The National Enquirer's alleged attempts to blackmail Amazon CEO Jeff Bezos with intimate photos could get the tabloid's parent company and top editors in deep legal trouble and reopen them to prosecution for paying hush money to a Playboy model who claimed to have had an affair with Donald Trump.
Federal prosecutors are looking at whether the Enquirer's feud with Bezos violated a cooperation and non-prosecution agreement that recently spared the tabloid from charges in the hush-money case, two people familiar with the matter told The Associated Press on Friday.
A source familiar with the matter confirmed it to NBC New York.
The clash between the world's richest man and American's most aggressive supermarket tabloid spilled into public view late Thursday when Bezos accused it of threatening to print photos of Bezos and the woman with whom he was having an extramarital affair.
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He said the Enquirer demanded that he stop investigating how the publication recently obtained private messages he and his girlfriend had exchanged.
Enquirer owner American Media Inc. said Friday that its board of directors ordered a prompt and thorough investigation and will take "whatever appropriate action is necessary." Earlier in the day, the company said it "acted lawfully" while reporting the story and engaged in "good-faith negotiations" with Bezos.
In recent months, the Trump-friendly tabloid acknowledged secretly assisting Trump's White House campaign by paying $150,000 to Playboy model Karen McDougal for the rights to her story about an alleged affair with Trump. The company then suppressed the story until after the 2016 election.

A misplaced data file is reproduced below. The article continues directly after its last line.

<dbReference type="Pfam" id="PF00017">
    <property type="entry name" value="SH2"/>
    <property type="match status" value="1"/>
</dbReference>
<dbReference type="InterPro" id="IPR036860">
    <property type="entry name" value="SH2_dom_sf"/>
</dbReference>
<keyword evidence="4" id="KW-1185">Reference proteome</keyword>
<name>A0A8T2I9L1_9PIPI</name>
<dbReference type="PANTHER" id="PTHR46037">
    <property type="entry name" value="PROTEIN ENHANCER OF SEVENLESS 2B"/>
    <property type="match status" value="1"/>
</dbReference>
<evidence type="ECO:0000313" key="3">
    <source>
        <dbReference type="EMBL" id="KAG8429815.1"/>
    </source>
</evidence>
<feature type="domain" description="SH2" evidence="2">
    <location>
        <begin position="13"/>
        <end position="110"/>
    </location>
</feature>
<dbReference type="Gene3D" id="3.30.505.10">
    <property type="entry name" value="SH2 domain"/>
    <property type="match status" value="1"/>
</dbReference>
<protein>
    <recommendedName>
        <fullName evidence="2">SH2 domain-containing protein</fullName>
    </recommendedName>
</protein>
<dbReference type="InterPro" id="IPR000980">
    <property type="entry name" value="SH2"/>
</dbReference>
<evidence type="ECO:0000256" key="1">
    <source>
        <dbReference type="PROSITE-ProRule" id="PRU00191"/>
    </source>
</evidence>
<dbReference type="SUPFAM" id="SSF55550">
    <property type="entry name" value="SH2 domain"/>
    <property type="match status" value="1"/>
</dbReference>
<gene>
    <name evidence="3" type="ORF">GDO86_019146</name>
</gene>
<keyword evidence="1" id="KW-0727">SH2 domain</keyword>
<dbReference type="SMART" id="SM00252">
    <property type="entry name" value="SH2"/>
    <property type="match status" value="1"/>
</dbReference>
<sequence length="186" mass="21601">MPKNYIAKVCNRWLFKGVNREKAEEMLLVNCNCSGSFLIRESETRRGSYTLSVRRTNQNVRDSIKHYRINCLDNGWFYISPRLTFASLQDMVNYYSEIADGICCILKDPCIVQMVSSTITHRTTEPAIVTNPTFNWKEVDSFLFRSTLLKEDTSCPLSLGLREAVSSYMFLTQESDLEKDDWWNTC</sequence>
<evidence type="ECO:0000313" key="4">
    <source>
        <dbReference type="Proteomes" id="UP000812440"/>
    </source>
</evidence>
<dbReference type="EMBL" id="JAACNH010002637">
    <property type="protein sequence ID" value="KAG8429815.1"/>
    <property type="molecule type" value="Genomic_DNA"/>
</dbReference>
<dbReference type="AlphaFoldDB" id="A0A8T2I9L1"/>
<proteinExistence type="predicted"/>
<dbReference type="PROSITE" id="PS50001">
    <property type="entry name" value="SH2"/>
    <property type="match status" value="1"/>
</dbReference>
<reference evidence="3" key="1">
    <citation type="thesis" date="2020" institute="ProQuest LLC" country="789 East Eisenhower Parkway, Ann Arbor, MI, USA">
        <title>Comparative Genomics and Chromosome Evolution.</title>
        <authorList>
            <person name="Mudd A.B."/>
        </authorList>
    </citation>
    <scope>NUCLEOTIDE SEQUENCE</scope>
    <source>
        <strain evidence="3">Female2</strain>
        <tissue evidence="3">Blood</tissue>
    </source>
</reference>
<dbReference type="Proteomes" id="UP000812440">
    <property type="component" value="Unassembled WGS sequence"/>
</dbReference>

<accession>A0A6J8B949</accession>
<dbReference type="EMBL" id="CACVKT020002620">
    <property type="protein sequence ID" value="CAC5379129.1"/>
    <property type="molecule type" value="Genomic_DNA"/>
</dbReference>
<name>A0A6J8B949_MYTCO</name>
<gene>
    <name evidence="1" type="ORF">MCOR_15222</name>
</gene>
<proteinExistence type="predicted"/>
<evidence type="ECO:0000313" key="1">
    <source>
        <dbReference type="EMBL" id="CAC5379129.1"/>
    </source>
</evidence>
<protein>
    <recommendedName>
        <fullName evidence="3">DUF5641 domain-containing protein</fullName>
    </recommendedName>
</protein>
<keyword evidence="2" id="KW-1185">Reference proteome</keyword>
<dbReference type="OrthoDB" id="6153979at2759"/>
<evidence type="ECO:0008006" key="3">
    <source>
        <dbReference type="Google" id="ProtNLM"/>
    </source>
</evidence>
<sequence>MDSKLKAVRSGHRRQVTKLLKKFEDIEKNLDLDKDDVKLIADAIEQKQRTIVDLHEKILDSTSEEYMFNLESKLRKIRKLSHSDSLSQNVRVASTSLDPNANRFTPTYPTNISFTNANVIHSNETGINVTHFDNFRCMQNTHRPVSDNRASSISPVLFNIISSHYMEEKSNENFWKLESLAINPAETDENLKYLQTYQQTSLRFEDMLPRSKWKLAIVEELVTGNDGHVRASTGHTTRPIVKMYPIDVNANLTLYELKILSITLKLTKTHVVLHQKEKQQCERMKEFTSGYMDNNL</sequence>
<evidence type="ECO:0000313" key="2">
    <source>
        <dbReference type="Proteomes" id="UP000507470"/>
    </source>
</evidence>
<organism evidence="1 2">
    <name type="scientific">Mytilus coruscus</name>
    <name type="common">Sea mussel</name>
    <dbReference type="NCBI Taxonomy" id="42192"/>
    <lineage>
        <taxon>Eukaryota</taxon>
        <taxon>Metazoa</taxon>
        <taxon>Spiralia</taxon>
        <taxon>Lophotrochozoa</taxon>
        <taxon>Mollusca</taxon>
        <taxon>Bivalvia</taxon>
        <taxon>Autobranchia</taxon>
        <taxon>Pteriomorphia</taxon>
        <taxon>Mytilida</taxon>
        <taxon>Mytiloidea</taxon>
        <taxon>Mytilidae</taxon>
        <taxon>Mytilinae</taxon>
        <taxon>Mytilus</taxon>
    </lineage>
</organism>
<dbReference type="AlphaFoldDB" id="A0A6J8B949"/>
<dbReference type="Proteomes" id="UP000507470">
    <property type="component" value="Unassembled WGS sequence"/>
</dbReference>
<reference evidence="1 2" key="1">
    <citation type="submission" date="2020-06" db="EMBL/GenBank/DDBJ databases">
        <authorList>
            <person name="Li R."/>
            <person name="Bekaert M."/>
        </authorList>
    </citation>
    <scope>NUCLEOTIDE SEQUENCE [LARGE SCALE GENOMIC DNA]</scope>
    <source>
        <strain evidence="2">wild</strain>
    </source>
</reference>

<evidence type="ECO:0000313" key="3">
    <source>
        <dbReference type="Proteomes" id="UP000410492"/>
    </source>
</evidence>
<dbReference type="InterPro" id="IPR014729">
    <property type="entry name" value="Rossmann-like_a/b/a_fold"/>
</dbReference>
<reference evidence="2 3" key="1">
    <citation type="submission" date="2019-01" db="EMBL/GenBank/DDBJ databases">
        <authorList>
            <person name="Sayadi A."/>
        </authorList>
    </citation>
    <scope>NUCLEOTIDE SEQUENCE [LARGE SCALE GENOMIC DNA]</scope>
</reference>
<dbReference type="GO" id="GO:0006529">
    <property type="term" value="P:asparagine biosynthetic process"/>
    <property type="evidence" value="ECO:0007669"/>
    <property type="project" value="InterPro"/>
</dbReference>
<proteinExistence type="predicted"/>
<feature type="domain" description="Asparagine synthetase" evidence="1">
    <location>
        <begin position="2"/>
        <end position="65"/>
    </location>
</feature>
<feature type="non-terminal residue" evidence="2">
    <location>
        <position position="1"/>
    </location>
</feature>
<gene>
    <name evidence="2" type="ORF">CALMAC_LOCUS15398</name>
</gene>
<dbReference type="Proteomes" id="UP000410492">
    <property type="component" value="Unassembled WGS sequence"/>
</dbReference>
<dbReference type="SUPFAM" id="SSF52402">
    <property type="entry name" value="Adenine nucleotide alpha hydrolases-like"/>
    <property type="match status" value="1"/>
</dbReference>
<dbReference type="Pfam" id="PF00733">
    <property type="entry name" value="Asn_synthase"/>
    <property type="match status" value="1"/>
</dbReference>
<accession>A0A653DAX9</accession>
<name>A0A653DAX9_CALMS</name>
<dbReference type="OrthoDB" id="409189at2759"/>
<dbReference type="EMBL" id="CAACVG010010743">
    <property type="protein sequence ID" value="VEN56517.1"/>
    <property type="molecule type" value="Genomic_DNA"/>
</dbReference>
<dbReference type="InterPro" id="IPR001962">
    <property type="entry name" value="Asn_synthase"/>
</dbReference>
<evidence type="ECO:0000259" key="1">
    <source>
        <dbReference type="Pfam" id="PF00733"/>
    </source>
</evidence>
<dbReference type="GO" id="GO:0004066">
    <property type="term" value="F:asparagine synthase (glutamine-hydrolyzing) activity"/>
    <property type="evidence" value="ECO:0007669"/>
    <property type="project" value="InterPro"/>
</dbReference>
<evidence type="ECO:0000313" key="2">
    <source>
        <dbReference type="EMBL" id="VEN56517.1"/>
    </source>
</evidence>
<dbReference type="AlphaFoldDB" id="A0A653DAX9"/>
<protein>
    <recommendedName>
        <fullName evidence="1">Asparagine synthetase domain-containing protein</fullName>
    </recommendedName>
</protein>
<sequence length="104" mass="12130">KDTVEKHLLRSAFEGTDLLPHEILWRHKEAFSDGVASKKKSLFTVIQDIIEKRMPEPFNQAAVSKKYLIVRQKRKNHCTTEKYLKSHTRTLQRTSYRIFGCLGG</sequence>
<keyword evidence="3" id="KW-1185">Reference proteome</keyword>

Trump's longtime personal attorney and fixer Michael Cohen pleaded guilty last year to charges that included helping to broker that transaction.
Federal prosecutors considered the payment an illegal corporate contribution. In September, though, AMI reached an agreement with federal authorities that spared it from prosecution for campaign-finance violations.
It promised in the agreement not to break any laws. The deal also required the continuing cooperation of top AMI executives, including CEO David Pecker and Enquirer editor Dylan Howard.
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Now, federal prosecutors in New York are looking at whether AMI violated those terms, the people familiar with the matter said. They were not authorized to discuss the matter publicly and spoke to AP on condition of anonymity.
A violation of the agreement could lead to criminal charges over the McDougal payments. And the resulting court proceedings could lay bare details of the gossip sheet's cozy relationship with the president.
The Enquirer and top executives could also be subject to state and federal extortion and coercion charges and prosecution under New York City's revenge porn law, passed last year, which bans even the threat of sharing intimate photographs, legal experts said.
The U.S. attorney's office in Manhattan declined to comment.
Carrie Goldberg, a Brooklyn lawyer representing revenge-porn and sex-crime victims, said Bezos' account laid out a clear case of criminal coercion.